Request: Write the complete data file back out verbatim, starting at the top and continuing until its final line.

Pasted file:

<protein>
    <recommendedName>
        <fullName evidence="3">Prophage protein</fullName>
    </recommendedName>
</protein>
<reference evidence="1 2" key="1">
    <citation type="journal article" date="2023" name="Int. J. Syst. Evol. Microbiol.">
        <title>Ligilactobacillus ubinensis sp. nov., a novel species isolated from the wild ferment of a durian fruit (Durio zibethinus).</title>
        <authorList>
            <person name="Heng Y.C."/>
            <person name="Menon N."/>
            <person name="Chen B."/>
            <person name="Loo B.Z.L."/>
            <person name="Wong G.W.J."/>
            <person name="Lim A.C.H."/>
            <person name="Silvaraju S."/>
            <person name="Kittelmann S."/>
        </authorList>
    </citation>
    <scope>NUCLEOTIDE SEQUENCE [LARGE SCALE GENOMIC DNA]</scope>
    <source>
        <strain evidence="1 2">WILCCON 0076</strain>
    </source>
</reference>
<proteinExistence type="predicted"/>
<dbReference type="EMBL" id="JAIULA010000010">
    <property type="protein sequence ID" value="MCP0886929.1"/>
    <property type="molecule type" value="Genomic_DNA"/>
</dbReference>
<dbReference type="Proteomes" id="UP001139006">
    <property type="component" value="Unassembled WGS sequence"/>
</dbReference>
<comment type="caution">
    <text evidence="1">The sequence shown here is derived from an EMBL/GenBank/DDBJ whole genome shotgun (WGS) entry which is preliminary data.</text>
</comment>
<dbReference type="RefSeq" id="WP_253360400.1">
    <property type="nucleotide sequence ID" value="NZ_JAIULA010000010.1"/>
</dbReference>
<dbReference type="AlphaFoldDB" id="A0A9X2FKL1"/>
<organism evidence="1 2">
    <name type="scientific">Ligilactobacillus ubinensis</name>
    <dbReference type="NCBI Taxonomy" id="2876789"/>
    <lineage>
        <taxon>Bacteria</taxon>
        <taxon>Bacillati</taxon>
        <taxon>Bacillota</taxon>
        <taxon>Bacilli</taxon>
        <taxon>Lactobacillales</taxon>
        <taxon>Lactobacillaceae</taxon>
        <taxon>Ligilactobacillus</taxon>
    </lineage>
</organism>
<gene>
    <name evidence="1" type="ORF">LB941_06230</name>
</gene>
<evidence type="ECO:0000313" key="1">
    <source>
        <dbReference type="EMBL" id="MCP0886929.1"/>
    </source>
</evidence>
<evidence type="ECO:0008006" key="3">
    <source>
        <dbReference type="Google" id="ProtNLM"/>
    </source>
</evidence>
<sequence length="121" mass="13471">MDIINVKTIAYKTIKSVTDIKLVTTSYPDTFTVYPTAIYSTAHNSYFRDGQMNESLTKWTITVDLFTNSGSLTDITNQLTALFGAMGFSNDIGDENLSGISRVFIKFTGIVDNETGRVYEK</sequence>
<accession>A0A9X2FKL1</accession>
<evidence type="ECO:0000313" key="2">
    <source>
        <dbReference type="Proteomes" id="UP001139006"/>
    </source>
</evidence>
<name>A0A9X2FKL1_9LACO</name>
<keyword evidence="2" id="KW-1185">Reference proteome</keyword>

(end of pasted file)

<protein>
    <recommendedName>
        <fullName evidence="3">Prophage protein</fullName>
    </recommendedName>
</protein>
<reference evidence="1 2" key="1">
    <citation type="journal article" date="2023" name="Int. J. Syst. Evol. Microbiol.">
        <title>Ligilactobacillus ubinensis sp. nov., a novel species isolated from the wild ferment of a durian fruit (Durio zibethinus).</title>
        <authorList>
            <person name="Heng Y.C."/>
            <person name="Menon N."/>
            <person name="Chen B."/>
            <person name="Loo B.Z.L."/>
            <person name="Wong G.W.J."/>
            <person name="Lim A.C.H."/>
            <person name="Silvaraju S."/>
            <person name="Kittelmann S."/>
        </authorList>
    </citation>
    <scope>NUCLEOTIDE SEQUENCE [LARGE SCALE GENOMIC DNA]</scope>
    <source>
        <strain evidence="1 2">WILCCON 0076</strain>
    </source>
</reference>
<proteinExistence type="predicted"/>
<dbReference type="EMBL" id="JAIULA010000010">
    <property type="protein sequence ID" value="MCP0886929.1"/>
    <property type="molecule type" value="Genomic_DNA"/>
</dbReference>
<dbReference type="Proteomes" id="UP001139006">
    <property type="component" value="Unassembled WGS sequence"/>
</dbReference>
<comment type="caution">
    <text evidence="1">The sequence shown here is derived from an EMBL/GenBank/DDBJ whole genome shotgun (WGS) entry which is preliminary data.</text>
</comment>
<dbReference type="RefSeq" id="WP_253360400.1">
    <property type="nucleotide sequence ID" value="NZ_JAIULA010000010.1"/>
</dbReference>
<dbReference type="AlphaFoldDB" id="A0A9X2FKL1"/>
<organism evidence="1 2">
    <name type="scientific">Ligilactobacillus ubinensis</name>
    <dbReference type="NCBI Taxonomy" id="2876789"/>
    <lineage>
        <taxon>Bacteria</taxon>
        <taxon>Bacillati</taxon>
        <taxon>Bacillota</taxon>
        <taxon>Bacilli</taxon>
        <taxon>Lactobacillales</taxon>
        <taxon>Lactobacillaceae</taxon>
        <taxon>Ligilactobacillus</taxon>
    </lineage>
</organism>
<gene>
    <name evidence="1" type="ORF">LB941_06230</name>
</gene>
<evidence type="ECO:0000313" key="1">
    <source>
        <dbReference type="EMBL" id="MCP0886929.1"/>
    </source>
</evidence>
<evidence type="ECO:0008006" key="3">
    <source>
        <dbReference type="Google" id="ProtNLM"/>
    </source>
</evidence>
<sequence length="121" mass="13471">MDIINVKTIAYKTIKSVTDIKLVTTSYPDTFTVYPTAIYSTAHNSYFRDGQMNESLTKWTITVDLFTNSGSLTDITNQLTALFGAMGFSNDIGDENLSGISRVFIKFTGIVDNETGRVYEK</sequence>
<accession>A0A9X2FKL1</accession>
<evidence type="ECO:0000313" key="2">
    <source>
        <dbReference type="Proteomes" id="UP001139006"/>
    </source>
</evidence>
<name>A0A9X2FKL1_9LACO</name>
<keyword evidence="2" id="KW-1185">Reference proteome</keyword>